[23] Bestmann S, Baudewig J, Siebner HR. Subthreshold high-frequency TMS of human primary motor cortex modulates interconnected frontal motor areas as detected by interleaved fMRI-TMS Neuroimage 2003; 20: 1685-96.
[24] Bestmann S, Baudewig J, Siebner HR. Functional MRI of the immediate impact of transcranial magnetic stimulation on cortical and subcortical motor circuits Eur J Neurosci 2004; 19: 1950-62.
[25] Bestmann S, Oliviero A, Voss M. Cortical correlates of TMS-induced phantom hand movements revealed with concurrent TMS-fMRI Neuropsychologia 2006; 44: 2959-71.
[26] Bestmann S, Baudewig J, Siebner HR. BOLD MRI responses to repetitive TMS over human dorsal premotor cortex Neuroimage 2005; 28: 22-9.
[27] Nahas Z, Lomarev M, Roberts DR. Unilateral left prefrontal transcranial magnetic stimulation (TMS) produces intensity-dependent bilateral effects as measured by interleaved BOLD fMRI Biol Psychiatry 2001; 50: 712-20.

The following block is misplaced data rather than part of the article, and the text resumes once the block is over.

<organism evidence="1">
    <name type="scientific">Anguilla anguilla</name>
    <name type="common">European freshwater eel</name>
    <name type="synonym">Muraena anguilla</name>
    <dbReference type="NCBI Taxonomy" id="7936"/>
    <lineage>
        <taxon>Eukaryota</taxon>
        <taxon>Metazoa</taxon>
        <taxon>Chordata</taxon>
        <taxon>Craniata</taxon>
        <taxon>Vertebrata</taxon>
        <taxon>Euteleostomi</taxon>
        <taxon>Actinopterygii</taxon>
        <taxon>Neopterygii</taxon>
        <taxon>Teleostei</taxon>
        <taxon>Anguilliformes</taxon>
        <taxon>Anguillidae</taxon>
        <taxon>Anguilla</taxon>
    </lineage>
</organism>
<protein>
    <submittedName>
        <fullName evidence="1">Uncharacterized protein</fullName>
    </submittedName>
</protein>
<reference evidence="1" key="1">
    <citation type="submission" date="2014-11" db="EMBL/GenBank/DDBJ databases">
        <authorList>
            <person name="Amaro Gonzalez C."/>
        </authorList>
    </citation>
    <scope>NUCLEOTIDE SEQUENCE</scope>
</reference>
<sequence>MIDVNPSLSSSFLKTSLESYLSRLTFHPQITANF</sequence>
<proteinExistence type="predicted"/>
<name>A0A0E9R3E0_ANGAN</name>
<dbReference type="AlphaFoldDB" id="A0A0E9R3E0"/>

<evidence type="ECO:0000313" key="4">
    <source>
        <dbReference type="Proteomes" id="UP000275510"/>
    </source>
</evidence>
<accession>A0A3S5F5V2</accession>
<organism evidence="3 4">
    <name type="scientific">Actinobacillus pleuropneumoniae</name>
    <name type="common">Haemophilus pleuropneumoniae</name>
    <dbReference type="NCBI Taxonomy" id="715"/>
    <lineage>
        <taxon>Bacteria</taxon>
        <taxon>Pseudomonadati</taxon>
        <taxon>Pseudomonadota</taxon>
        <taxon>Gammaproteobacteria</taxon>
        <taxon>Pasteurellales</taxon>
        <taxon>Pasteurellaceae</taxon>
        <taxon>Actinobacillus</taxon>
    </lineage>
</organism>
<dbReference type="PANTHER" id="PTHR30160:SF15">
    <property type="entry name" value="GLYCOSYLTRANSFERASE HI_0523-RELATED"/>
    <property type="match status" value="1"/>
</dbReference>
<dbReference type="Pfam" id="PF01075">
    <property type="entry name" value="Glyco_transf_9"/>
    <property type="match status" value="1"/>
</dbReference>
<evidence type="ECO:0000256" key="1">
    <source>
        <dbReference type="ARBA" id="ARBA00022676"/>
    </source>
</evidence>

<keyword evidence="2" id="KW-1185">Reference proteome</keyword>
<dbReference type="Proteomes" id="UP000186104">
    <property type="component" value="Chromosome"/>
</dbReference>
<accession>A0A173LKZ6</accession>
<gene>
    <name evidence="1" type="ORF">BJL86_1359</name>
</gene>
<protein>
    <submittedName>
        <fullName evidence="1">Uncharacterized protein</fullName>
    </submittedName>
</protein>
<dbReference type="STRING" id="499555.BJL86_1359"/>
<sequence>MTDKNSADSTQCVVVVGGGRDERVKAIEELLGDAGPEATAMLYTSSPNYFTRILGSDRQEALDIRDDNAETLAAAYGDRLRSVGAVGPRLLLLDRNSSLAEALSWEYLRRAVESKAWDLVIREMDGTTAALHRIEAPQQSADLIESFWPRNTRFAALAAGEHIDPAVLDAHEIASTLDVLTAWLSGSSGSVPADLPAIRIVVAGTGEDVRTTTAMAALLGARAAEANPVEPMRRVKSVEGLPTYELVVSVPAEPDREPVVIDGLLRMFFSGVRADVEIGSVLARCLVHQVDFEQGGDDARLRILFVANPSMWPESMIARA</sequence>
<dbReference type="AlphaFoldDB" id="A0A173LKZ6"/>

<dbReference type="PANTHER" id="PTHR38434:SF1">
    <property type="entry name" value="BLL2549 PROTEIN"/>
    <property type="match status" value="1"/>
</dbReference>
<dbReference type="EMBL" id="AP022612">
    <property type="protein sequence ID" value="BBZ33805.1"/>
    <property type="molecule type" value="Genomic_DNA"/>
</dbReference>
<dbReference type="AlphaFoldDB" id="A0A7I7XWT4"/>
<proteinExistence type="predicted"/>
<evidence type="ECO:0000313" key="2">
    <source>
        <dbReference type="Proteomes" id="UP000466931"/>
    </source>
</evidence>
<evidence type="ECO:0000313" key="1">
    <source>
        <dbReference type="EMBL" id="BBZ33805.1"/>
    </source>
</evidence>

[28] Ruff CC, Blankenburg F, Bjoertomt O. Concurrent TMS-fMRI and psychophysics reveal frontal influences on human retinotopic visual cortex Curr Biol 2006; 16: 1479-88.
[29] Ruff CC, Bestmann S, Blankenburg F. Distinct causal influences of parietal versus frontal areas on human visual cortex: evidence from concurrent TMS fMRI Cereb Cortex 2008; 18: 817-27.
[30] Sack AT, Kohler A, Bestmann S. Imaging the brain activity changes underlying impaired visuospatial judgments: simultaneous fMRI, TMS, and behavioral studies Cereb Cortex 2007; 17: 2841-52.
[31] Caparelli EC, Backus W, Telang F. The advances of combining transcranial magnetic stimulation and fMRI in a high field In: Arlington VA; Pacific Grove, CA, USA. 2007.
[32] Buonocore MH, Gao L. Ghost artifact reduction for echo plannar imaging using image phase correction Magn Reson Med 1997; 38: 89-100.
[33] Caparelli EC, Tomasi D. K-space spatial low-pass filters can increase signal loss artifacts in Echo-planar imaging Biomed Signal Process Control 2008; 3: 107-4.
[34] Hamming RW. Digital filters. Englewood Cliffs, NJ: Prentice-Hall 1982.